Real-time editing of 3D parametric models: Application to the Mitral Valve geometry

During the last decades, advances in diagnostic imaging techniques and in surgical solutions led to the need for developing computer tools to support surgical procedures planning, through the assessment of preoperative measurements, and prediction of postoperative outcomes.

Particularly, knowledge of the Mitral Valve (MV) anatomy still represents a challenging task owing to its highly complex geometry, inter-patient variability of valvular dimensions, poor and discordant data reported in literature. None of the existing 3D MV models fulfill the mandatory conditions to be compatible with everyday clinical practice: patient-specific and parametric models based on data available from routine exams, almost completely automated, fast and user-friendly software are increasingly demanded to clearly visualize anatomical structures, to understand physiology of valvular pathologies and to select candidates for specific therapies [1].

During her research activities, our CompMech Group member, Laura Mazzocchi, directly interacted with medical operators routinely performing heart valves ultrasound evaluations, Dr. Fabiana Gamabrin and Dr. Giulia Magrini, cardiologists at San Pio X Clinic in Milan and San Matteo Hospital in Pavia, respectively. She identified a series of anatomical values necessary to the implementation of a three-dimensional parametric model of the Mitral Valve. This algorithm allows to quickly generate models depending on different entered values of parameters measured during 3D echocardiographic exams and to modify valve geometry in real-time, as shown in the following video.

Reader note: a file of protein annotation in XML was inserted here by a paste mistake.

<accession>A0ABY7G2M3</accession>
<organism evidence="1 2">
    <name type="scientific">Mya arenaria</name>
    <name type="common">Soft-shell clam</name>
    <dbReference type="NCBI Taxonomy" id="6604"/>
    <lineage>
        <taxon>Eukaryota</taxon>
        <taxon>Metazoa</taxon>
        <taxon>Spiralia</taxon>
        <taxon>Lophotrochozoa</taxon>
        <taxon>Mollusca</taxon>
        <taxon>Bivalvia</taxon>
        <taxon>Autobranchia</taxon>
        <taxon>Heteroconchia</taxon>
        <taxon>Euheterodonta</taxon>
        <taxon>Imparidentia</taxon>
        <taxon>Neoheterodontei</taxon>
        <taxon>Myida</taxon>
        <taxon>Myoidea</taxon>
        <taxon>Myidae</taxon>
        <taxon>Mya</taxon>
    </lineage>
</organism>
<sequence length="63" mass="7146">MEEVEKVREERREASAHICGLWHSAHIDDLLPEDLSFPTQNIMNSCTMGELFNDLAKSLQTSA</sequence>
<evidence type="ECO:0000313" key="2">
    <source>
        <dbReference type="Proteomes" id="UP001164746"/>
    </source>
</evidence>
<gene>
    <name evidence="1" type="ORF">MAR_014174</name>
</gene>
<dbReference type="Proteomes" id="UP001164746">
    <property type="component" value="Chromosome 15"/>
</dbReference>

To realize this model, it has been used a highly versatile commercial CAD software, Rhinoceros, which is an accurate free-form surface modeling tool that allows to create almost any 3D object. Many plug-ins are available to expand its capabilities: among them, the graphical algorithm editor Grasshopper. Its layout is kept to minimal, but it allows to create complex geometries and solutions, very difficult to construct otherwise. Its strength is the possibility to edit the model real-time, to change and update original parameters and to refine the rules definition while working. The output parameters of each component represent the input for the subsequent one, thus changes of a parameter values will be spread over the whole model (Fig. 1).

The reconstructed geometrical model shows macroscopic anatomic features of the Mitral Valve in diastolic phase. The incorporated valvular substructures are the saddle-shaped annulus, the anterior leaflet consisting of a single cusp, and the tri-scalloped posterior leaflet. Fig. 2 depicts the main steps of model generation, compared with real valves images.

Fig. 1: Grasshopper branching structure of the reconstructed model. Wired connections among objects: output parameter of a component is the input for the subsequent element.

Fig. 2: Steps for geometrical reconstruction of Mitral Valve parametric model. The D-shape annulus is obtained through the union of two semi-ellipses, defined from two main annular diameters. The anatomical saddle-shape is obtained by a septo-lateral rotation. The leaflets free edge profile is described by leaflets height maximum value in the middle of each scallop.


[1] Stevanella M., et al. “Mitral Valve Finite Element Modeling: Implications of Tissues’ Nonlinear Response and Annular Motion”. J Biomech Eng-T ASME, 2009; 131: 121010-1-9.

May 15th, 2020

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